Michelle Wie didn't help her cause yesterday when she suffered three double bogeys on the front nine on the way to a 12-over 84.
Wie’s woes return in third round
EVIAN-LES BAINS, France » The momentum Michelle Wie built on Friday with her first under-par round of 2007 quickly evaporated on the front nine of yesterday's $3 million Evian Masters for the 17-year-old Punahou School graduate.
Three double bogeys on the opening nine holes led to a 12-over 84, a score Wie has become quite familiar with since injuring her wrists over the last nine months. It left her only three players removed from the bottom of the field entering today's final 18 holes.
"On seven I pulled my drive left, then hit a 6-iron right, but got a bad bounce ending up in front of the 150-yard bush," Wie explained. It was her second straight double bogey at the par-5 hole. "I chipped out, then pushed my 8-iron right, another chip and two putts."
Her play on seven summed up a difficult day. Wie managed one birdie on the par-5 ninth, closing the front out at 7-over 42. The return wasn't any better with another 42. Bogeys at Nos. 10 and 11, followed by another double bogey at the 12th, left Wie trying to explain her recent downfall in golf.
"Today, there was a very fine line between good holes and bad holes," Wie said. "It seems like only a couple of shots were off line and it seems like those shots unfortunately became tragically disastrous. I just have to get back on line and get the ball back in the fairway. The greens were trickier, I need to hole some putts."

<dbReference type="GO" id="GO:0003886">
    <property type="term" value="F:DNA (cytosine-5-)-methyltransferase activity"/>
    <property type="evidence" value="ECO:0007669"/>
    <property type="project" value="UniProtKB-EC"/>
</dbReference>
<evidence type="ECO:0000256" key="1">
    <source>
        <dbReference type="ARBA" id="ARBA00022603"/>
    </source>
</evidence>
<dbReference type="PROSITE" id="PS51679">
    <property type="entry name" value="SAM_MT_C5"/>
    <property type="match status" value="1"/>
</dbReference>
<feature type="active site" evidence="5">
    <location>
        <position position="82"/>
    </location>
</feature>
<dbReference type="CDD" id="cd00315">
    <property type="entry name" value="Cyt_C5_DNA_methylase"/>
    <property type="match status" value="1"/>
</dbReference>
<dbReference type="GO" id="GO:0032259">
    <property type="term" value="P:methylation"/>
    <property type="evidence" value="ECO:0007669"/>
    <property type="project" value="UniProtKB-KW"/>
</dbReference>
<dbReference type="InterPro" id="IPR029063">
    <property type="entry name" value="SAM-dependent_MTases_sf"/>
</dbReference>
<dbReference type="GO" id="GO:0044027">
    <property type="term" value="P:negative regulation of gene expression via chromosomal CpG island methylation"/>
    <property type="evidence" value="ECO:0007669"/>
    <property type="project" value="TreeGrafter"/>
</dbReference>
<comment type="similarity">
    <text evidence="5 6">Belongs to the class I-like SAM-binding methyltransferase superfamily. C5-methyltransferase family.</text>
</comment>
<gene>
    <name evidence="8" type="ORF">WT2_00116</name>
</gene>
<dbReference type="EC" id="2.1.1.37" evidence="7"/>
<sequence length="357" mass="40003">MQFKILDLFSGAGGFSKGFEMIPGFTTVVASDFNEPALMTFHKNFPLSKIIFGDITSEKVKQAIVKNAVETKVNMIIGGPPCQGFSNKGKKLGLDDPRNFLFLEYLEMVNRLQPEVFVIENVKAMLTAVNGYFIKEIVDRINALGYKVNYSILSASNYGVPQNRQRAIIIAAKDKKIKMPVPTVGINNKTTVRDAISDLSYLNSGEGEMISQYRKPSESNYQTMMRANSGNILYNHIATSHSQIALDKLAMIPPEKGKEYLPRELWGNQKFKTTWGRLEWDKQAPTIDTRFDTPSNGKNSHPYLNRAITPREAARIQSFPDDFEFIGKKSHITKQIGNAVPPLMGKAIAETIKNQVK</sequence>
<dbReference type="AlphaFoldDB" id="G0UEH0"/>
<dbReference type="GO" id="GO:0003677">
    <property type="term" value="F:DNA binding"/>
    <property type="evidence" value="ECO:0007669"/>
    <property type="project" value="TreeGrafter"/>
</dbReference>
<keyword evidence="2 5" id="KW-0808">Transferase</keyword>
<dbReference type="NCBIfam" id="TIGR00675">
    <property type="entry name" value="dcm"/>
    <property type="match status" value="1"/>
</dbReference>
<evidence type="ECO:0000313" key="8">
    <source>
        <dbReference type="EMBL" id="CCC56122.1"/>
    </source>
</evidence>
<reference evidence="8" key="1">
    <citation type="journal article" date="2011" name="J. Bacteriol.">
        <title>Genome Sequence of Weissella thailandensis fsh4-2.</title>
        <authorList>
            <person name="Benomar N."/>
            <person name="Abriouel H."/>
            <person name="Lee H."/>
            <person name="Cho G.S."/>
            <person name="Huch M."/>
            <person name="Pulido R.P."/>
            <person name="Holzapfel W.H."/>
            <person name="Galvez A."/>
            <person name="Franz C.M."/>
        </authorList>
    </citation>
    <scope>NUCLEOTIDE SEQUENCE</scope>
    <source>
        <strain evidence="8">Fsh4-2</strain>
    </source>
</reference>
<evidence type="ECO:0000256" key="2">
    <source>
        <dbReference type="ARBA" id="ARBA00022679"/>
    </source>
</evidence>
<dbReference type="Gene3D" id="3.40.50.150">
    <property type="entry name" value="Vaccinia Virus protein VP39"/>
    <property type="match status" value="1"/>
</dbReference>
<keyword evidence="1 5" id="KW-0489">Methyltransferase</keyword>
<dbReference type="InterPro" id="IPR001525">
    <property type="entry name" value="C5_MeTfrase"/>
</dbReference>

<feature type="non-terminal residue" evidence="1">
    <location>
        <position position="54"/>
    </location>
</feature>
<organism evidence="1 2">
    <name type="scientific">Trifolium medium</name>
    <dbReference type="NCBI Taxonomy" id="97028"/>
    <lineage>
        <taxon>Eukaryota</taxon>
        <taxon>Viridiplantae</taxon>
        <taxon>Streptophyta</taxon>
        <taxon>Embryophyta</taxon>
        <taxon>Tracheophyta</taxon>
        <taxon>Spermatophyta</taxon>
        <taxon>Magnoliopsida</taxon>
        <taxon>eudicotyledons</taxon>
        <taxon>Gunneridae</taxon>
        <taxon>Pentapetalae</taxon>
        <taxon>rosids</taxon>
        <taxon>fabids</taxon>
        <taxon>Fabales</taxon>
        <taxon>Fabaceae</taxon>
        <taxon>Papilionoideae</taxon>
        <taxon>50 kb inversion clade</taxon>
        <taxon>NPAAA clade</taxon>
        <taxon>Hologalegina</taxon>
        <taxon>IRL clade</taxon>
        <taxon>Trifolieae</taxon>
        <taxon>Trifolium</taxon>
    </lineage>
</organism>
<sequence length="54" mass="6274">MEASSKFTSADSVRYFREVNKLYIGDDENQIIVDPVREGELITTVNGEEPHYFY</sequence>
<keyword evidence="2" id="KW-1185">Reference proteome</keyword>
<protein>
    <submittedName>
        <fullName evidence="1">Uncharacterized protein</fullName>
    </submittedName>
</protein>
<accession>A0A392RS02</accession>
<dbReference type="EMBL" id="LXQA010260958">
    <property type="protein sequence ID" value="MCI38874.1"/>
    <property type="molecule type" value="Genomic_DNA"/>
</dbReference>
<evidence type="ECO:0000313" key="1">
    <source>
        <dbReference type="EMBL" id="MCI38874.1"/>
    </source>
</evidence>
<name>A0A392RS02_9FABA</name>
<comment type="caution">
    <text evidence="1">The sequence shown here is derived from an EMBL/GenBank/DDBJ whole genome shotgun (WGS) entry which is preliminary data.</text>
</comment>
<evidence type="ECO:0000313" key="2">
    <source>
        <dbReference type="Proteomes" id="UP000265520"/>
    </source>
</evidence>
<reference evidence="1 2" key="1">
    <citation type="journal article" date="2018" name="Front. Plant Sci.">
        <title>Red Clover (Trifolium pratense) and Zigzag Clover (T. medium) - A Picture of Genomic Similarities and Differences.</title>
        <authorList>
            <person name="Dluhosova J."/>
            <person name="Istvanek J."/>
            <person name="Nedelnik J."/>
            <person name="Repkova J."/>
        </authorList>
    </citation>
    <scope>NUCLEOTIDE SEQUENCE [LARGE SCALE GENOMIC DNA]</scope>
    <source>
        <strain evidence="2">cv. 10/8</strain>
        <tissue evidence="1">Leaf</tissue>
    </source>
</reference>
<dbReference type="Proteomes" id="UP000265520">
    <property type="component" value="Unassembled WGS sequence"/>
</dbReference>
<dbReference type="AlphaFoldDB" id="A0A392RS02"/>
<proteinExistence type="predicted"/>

Wie has worked hard this week on her putting, but the greens at the Evian Golf and Country Club Course have proved difficult for her. She is also having trouble controlling her driver, something that has become apparent over the last few months.
"Very frustrating today," Wie said. "I was out of sync; my body wouldn't do what my mind wanted it to do. I felt a little bit out of whack today. I didn't feel like my normal self. This is what happens when you recover, you have some bad days and some good ones."
Blue skies, warm sunshine and some swirling winds greeted the 72 players who made the cut, but Wie wouldn't offer that as an excuse.
"I grew up in Hawaii and the winds don't really affect me," Wie said. "It just made the greens tougher. My wrist is getting better, a little sting now and then. I have been working on rhythm and tempo and trying to get the old feelings back; a work in progress. Hopefully tomorrow, I'm going to get back on line, back on track and shoot a really low score."